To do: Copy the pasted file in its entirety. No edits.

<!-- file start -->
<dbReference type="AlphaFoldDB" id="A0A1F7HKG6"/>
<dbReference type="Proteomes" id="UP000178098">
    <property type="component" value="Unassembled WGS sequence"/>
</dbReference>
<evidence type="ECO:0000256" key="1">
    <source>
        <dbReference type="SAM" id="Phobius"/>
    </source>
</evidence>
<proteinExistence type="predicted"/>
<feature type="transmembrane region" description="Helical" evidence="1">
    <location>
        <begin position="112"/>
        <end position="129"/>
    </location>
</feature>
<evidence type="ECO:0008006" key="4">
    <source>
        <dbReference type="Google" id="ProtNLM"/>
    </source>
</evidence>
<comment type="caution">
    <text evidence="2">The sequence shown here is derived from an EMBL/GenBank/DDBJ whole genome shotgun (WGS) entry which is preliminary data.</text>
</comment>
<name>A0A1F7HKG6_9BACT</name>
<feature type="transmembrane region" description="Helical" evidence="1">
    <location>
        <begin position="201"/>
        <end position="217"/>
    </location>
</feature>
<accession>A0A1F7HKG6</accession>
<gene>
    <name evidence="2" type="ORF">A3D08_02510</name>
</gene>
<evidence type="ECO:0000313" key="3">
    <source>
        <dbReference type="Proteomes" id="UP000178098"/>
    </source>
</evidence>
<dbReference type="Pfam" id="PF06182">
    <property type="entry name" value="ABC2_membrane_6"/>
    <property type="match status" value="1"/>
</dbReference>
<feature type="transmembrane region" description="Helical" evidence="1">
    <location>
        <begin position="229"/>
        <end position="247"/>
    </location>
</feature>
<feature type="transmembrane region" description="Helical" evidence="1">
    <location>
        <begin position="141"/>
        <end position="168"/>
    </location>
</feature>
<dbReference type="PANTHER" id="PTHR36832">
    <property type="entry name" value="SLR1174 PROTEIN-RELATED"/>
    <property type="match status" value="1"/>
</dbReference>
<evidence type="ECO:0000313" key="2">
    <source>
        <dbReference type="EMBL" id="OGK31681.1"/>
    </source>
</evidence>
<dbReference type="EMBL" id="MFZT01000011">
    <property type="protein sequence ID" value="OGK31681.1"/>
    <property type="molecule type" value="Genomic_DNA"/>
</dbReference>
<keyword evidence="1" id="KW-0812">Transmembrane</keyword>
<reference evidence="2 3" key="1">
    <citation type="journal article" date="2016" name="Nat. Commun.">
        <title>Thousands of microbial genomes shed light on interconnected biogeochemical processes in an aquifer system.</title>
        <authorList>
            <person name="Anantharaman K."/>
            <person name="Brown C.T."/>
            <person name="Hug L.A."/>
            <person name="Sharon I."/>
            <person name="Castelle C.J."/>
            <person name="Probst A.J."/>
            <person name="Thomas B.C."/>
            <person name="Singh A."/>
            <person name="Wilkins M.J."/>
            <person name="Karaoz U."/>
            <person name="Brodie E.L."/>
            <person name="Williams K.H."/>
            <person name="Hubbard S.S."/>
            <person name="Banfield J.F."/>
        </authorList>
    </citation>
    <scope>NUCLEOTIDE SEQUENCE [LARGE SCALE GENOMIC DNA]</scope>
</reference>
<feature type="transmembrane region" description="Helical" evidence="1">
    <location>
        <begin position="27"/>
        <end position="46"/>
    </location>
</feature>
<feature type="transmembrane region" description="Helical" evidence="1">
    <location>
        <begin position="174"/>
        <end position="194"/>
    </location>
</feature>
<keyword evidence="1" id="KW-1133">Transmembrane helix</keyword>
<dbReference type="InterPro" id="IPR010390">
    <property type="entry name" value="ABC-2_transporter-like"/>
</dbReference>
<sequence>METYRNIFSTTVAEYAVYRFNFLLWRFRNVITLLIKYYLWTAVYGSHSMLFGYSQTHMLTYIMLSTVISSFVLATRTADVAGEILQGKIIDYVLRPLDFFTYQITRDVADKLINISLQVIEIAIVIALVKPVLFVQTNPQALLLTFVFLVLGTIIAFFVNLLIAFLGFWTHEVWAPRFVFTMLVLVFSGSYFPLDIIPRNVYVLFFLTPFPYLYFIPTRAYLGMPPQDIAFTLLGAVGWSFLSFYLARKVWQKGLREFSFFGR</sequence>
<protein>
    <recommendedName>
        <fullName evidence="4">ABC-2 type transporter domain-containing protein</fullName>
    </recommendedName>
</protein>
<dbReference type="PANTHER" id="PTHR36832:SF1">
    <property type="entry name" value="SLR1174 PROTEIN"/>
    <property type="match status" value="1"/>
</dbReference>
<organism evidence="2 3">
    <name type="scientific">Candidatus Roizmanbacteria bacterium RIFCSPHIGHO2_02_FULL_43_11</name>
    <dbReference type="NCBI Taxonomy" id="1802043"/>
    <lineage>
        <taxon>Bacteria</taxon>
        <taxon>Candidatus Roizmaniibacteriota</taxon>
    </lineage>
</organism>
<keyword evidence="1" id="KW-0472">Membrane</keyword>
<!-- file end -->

<dbReference type="AlphaFoldDB" id="A0A1F7HKG6"/>
<dbReference type="Proteomes" id="UP000178098">
    <property type="component" value="Unassembled WGS sequence"/>
</dbReference>
<evidence type="ECO:0000256" key="1">
    <source>
        <dbReference type="SAM" id="Phobius"/>
    </source>
</evidence>
<proteinExistence type="predicted"/>
<feature type="transmembrane region" description="Helical" evidence="1">
    <location>
        <begin position="112"/>
        <end position="129"/>
    </location>
</feature>
<evidence type="ECO:0008006" key="4">
    <source>
        <dbReference type="Google" id="ProtNLM"/>
    </source>
</evidence>
<comment type="caution">
    <text evidence="2">The sequence shown here is derived from an EMBL/GenBank/DDBJ whole genome shotgun (WGS) entry which is preliminary data.</text>
</comment>
<name>A0A1F7HKG6_9BACT</name>
<feature type="transmembrane region" description="Helical" evidence="1">
    <location>
        <begin position="201"/>
        <end position="217"/>
    </location>
</feature>
<accession>A0A1F7HKG6</accession>
<gene>
    <name evidence="2" type="ORF">A3D08_02510</name>
</gene>
<evidence type="ECO:0000313" key="3">
    <source>
        <dbReference type="Proteomes" id="UP000178098"/>
    </source>
</evidence>
<dbReference type="Pfam" id="PF06182">
    <property type="entry name" value="ABC2_membrane_6"/>
    <property type="match status" value="1"/>
</dbReference>
<feature type="transmembrane region" description="Helical" evidence="1">
    <location>
        <begin position="229"/>
        <end position="247"/>
    </location>
</feature>
<feature type="transmembrane region" description="Helical" evidence="1">
    <location>
        <begin position="141"/>
        <end position="168"/>
    </location>
</feature>
<dbReference type="PANTHER" id="PTHR36832">
    <property type="entry name" value="SLR1174 PROTEIN-RELATED"/>
    <property type="match status" value="1"/>
</dbReference>
<evidence type="ECO:0000313" key="2">
    <source>
        <dbReference type="EMBL" id="OGK31681.1"/>
    </source>
</evidence>
<dbReference type="EMBL" id="MFZT01000011">
    <property type="protein sequence ID" value="OGK31681.1"/>
    <property type="molecule type" value="Genomic_DNA"/>
</dbReference>
<keyword evidence="1" id="KW-0812">Transmembrane</keyword>
<reference evidence="2 3" key="1">
    <citation type="journal article" date="2016" name="Nat. Commun.">
        <title>Thousands of microbial genomes shed light on interconnected biogeochemical processes in an aquifer system.</title>
        <authorList>
            <person name="Anantharaman K."/>
            <person name="Brown C.T."/>
            <person name="Hug L.A."/>
            <person name="Sharon I."/>
            <person name="Castelle C.J."/>
            <person name="Probst A.J."/>
            <person name="Thomas B.C."/>
            <person name="Singh A."/>
            <person name="Wilkins M.J."/>
            <person name="Karaoz U."/>
            <person name="Brodie E.L."/>
            <person name="Williams K.H."/>
            <person name="Hubbard S.S."/>
            <person name="Banfield J.F."/>
        </authorList>
    </citation>
    <scope>NUCLEOTIDE SEQUENCE [LARGE SCALE GENOMIC DNA]</scope>
</reference>
<feature type="transmembrane region" description="Helical" evidence="1">
    <location>
        <begin position="27"/>
        <end position="46"/>
    </location>
</feature>
<feature type="transmembrane region" description="Helical" evidence="1">
    <location>
        <begin position="174"/>
        <end position="194"/>
    </location>
</feature>
<keyword evidence="1" id="KW-1133">Transmembrane helix</keyword>
<dbReference type="InterPro" id="IPR010390">
    <property type="entry name" value="ABC-2_transporter-like"/>
</dbReference>
<sequence>METYRNIFSTTVAEYAVYRFNFLLWRFRNVITLLIKYYLWTAVYGSHSMLFGYSQTHMLTYIMLSTVISSFVLATRTADVAGEILQGKIIDYVLRPLDFFTYQITRDVADKLINISLQVIEIAIVIALVKPVLFVQTNPQALLLTFVFLVLGTIIAFFVNLLIAFLGFWTHEVWAPRFVFTMLVLVFSGSYFPLDIIPRNVYVLFFLTPFPYLYFIPTRAYLGMPPQDIAFTLLGAVGWSFLSFYLARKVWQKGLREFSFFGR</sequence>
<protein>
    <recommendedName>
        <fullName evidence="4">ABC-2 type transporter domain-containing protein</fullName>
    </recommendedName>
</protein>
<dbReference type="PANTHER" id="PTHR36832:SF1">
    <property type="entry name" value="SLR1174 PROTEIN"/>
    <property type="match status" value="1"/>
</dbReference>
<organism evidence="2 3">
    <name type="scientific">Candidatus Roizmanbacteria bacterium RIFCSPHIGHO2_02_FULL_43_11</name>
    <dbReference type="NCBI Taxonomy" id="1802043"/>
    <lineage>
        <taxon>Bacteria</taxon>
        <taxon>Candidatus Roizmaniibacteriota</taxon>
    </lineage>
</organism>
<keyword evidence="1" id="KW-0472">Membrane</keyword>